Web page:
Because He is king, there remains only two options with regards to His reign: you are either His subject, or you are His enemy. God does not operate like earthly kings and nations. We have allies; but not God. His kingdom demands total loyalty (every knee shall bow). Serving another king is not a good thing at all, for it will only result in His judgment. No king is greater than He. To serve another is to live in rebellion.

2. Realm

God is the One that “inhabiteth (inhabits) eternity.” This is His realm. His influence reaches not only across all known and unknown areas of the universe, but across time immortal!

It was said that at one time the sun never set on the British realm. All over the world there were colonies under the control of the throne of England. But even more impressive than that, God’s realm isn’t limited to the present rising and setting of the sun, it is in ETERNITY.

It is important to note something here. I am not opposed to reading different translations, but a good example of when a new translation misses the mark is changing the word “inhabiteth” to “rules/lives forever.” Of course it is true that God lives and rules forever; however, there is more to it than that. The word “inhabit” touches upon His eternally sovereign omnipresence. God/Jesus is not just king over the here and now, or the future, but over the past, present, and future at the same time! He inhabits eternity! There is nothing in the realm of time, no matter where it is, that is out of His scope of authority.

Stop and think about this, folks. Think about the practical application of the above statement. Let’s just say you need $100 tomorrow to pay a bill. Or, it could be $1 million, a billion – doesn’t matter. You could go to an earthly king and ask for help, but the king would be limited to the time frame in which you needed the money, the amount that he had, and the limitations of his realm. Not God.

I have seen money come in for a need that was desperate. God provided what was needed. But, when you look at the sequence of events, God started answering that prayer long before it was ever prayed – decades before! God is not limited by time, space, or anything. His realm covers it all. When George Mueller prayed for milk (for his orphanage), do you not think that God had already put in place the neccessary sequence of events to make that milk wagon drop a wheel? It is not even out of line to think that He went back to when the tree was planted that provided the wood for the wagon.

3. Residence

God not only lives in the “holy place,” but He dwells with lowly man. His name is Emmanuel – God with us. But notice this, He only dwells with the humble, the contrite, the broken-hearted, the cast down, the weary, the needy (“God resisteth the proud, but giveth grace unto the humble.” – James 4:6). Even though He could choose to stay in His high and holy place, far above the heavens (as most men would do, given the opportunity), He makes His bed right on the floor with the lowliest, shivering beggar.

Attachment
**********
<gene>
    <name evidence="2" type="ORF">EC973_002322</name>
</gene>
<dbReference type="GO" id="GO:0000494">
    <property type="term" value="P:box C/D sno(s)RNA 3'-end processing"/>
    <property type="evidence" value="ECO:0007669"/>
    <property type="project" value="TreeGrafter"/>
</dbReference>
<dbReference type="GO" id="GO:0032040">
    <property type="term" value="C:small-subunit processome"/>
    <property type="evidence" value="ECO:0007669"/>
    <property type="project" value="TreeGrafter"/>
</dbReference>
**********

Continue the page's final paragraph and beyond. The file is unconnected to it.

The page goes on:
Of all people, God should be the one who looks down His nose at us. He is the “lofty” One upon the throne. We are the helpless sinners. How ironic is it that the only ones who will not open the door of their hearts are the prideful? Pride closes the door to the King.

and Revival

He said “I dwell” in order “to revive.” It is the presence of the God who cares; the God who understands where we are; the God who makes His home with the “discouraged” and the “humiliated” that brings revival. Oh, to live without hope, without compassion, without a tender touch from a caring hand, brings death. But to have a King step down from His lofty position in the heavenlies, from the eternal, to a lowly place in time – that revives the heart.

The gulf that separated me from Christ, my Lord 
It was so vast, the crossing I could never ford 
From where I was to His domain, it seemed so far 
I cried “Dear Lord, I cannot come to where You are” 

CHORUS 
He came to me, He came to me 
When I could not come to where He was, He came to me 
That’s why He died on Calvary 
When I could not come to where He was, He came to me 

He Came to Me – by Squire Parsons

Don’t let pride shut the door to your heart when the King of Kings seeks to dwell with you.

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I’ve Been Sick

It may be news to you, but I have been a little under the weather. To put it another way, I have been sick. But who hasn’t, right?

It can get depressing.

However, I have also been experiencing some unexplained pain in my chest. After a couple of trips to the E.R. and a few visits to doctors, I am still no closer to a diagnosis. All I know is that nothing shows up as a heart attack.

I didn’t want to tell many people, though. The last thing I wanted was worried people calling me all day and night asking how I felt. I feel OK, other than that nagging little pain.

Don’t Pray?

It was only a couple of years ago that I had a cancer scare. I was told that a mass in my chest might be a tumor. When people began finding out about the potential diagnosis, I had to say something. I said, “Don’t you dare pray that I be healed! If you pray anything, pray that God gets the glory through whatever He is leading me through.”The same message holds true this time.